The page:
The is BLM land – Bureau of Land Management. Prior to running Calico I’d never heard of the BLM. The BLM administers America’s public lands, which means all lands held in trust for the American people by the federal government. There are 247.3 million acres of public land in the United States – roughly one-eighth of the country’s land mass. That’s a lot of land. Of course, the United States is a big place, and so it’s a bit distressing to think that seven eighths of the land, which is a lot, lot, lot, is privately owned. Mostly, I imagine, by corporations. That is a drag.
Nevertheless, 247.3 million acres of land is more than I will ever explore.
Much of this vastness is in the west, especially Alaska. The BLM regulates activities like hunting, fishing, camping, shooting, ATV driving, as well as logging, mining, fracking, livestock grazing… This isn’t wilderness. The land gets used.
I’m a city boy, kinda. I grew up in some big cities, and I live in one now. I also did my time in rural Canada, and on the Sahara desert. I’ve hunted, and I’ve fished, and while guns make me nervous and the killing of anything for sport sickens me, I also recognize that there’s a great hypocrisy to hating hunting, for example, but eating meat. And while I’ll always be a bit put off by the photo of the hunter triumphantly posing with the buck he’s just killed, the truth is that buck led a much better life than any factory farmed cattle, and if the hunter plans on eating that deer, the worst I can say about him is based on that photo is that he doesn’t show much class.
These days I find myself feeling more of a kinship with these bearded bikers with their tents and ATVs out in the desert shooting at targets than I do with many of my foreign film watching vegan yoga-practising-but-otherwise-horribly-out-of-shape peers in town, even if on election day I am more inclined to pull the same lever as the yoga practitioner than the biker.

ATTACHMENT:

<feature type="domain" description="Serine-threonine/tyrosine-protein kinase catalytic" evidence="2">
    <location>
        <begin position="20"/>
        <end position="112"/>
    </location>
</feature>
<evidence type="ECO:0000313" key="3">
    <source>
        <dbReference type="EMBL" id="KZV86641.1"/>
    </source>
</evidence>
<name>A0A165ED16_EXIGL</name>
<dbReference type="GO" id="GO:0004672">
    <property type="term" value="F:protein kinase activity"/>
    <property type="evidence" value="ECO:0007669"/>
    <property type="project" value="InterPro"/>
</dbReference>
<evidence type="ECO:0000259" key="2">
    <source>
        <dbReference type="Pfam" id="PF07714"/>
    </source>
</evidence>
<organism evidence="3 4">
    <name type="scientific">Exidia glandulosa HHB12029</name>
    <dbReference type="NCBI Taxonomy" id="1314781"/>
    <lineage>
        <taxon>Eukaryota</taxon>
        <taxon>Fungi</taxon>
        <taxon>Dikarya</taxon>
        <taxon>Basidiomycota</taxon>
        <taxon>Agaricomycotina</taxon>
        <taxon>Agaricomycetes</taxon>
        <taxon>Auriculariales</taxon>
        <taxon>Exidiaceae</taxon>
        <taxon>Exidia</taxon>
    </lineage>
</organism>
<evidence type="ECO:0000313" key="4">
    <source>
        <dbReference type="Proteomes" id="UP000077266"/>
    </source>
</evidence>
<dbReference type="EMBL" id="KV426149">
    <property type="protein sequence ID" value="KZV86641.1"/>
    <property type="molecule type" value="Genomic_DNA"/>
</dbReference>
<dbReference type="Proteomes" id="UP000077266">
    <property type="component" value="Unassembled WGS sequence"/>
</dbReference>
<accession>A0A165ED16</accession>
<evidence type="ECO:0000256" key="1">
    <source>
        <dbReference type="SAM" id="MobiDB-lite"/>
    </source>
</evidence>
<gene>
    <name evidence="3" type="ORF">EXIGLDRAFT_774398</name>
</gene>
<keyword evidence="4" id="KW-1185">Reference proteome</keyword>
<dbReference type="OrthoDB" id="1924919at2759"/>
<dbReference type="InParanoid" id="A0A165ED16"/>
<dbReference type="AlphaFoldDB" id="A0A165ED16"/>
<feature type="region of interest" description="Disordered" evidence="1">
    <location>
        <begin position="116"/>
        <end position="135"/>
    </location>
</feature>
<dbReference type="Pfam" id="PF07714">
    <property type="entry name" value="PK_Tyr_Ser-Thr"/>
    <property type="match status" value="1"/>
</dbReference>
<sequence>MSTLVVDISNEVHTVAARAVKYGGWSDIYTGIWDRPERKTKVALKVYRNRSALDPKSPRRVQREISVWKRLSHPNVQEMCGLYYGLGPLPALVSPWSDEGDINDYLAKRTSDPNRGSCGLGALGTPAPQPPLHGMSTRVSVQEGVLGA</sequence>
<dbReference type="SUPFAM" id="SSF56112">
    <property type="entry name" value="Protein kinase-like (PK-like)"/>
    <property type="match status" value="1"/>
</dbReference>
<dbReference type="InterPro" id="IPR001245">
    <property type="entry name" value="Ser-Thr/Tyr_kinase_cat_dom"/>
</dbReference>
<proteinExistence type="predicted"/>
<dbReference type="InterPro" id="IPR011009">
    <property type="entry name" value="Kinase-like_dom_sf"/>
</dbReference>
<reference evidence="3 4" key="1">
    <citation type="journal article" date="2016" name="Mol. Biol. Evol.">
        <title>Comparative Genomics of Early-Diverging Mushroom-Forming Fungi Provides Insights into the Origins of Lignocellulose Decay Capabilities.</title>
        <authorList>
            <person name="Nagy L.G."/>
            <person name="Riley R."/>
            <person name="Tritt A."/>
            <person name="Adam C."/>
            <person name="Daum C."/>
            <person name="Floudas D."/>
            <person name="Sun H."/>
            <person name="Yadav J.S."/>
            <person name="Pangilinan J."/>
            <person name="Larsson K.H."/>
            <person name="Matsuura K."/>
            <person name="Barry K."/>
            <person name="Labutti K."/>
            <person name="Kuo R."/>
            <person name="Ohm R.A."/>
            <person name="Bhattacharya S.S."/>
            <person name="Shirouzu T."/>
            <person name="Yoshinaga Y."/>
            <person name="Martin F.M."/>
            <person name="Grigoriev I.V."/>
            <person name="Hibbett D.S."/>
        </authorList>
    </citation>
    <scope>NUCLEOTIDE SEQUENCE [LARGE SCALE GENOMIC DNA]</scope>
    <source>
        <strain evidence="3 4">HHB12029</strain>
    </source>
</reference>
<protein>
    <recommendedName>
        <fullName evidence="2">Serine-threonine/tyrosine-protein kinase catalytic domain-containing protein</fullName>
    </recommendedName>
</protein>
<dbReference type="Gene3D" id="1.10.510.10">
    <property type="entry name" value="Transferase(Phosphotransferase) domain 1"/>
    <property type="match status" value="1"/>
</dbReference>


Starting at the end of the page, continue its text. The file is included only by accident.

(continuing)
The Mohave Desert is the kind of place that gets me thinking about these things. I always feel much closer to the land when I’m running Calico. Not closer to nature, necessarily, but to the land.
The Girls of Aid Station 6
Aid station 6 was run by 3 teenage girls. “Where are you from?” one of them asked while I was filling my bottles.
It took me a moment to understand the question. It’s an unexpected one at aid stations.
“LA,” I said.
They asked the woman who arrived just after me. “Riverside,” she replied after a pause similar to mine.
“We’re not used to being asked that question at aid stations,” I said.
“We’re asking everyone,” one of them said. “Last year we had a guy from France!”
I guess Barstow is not really such an international destination spot.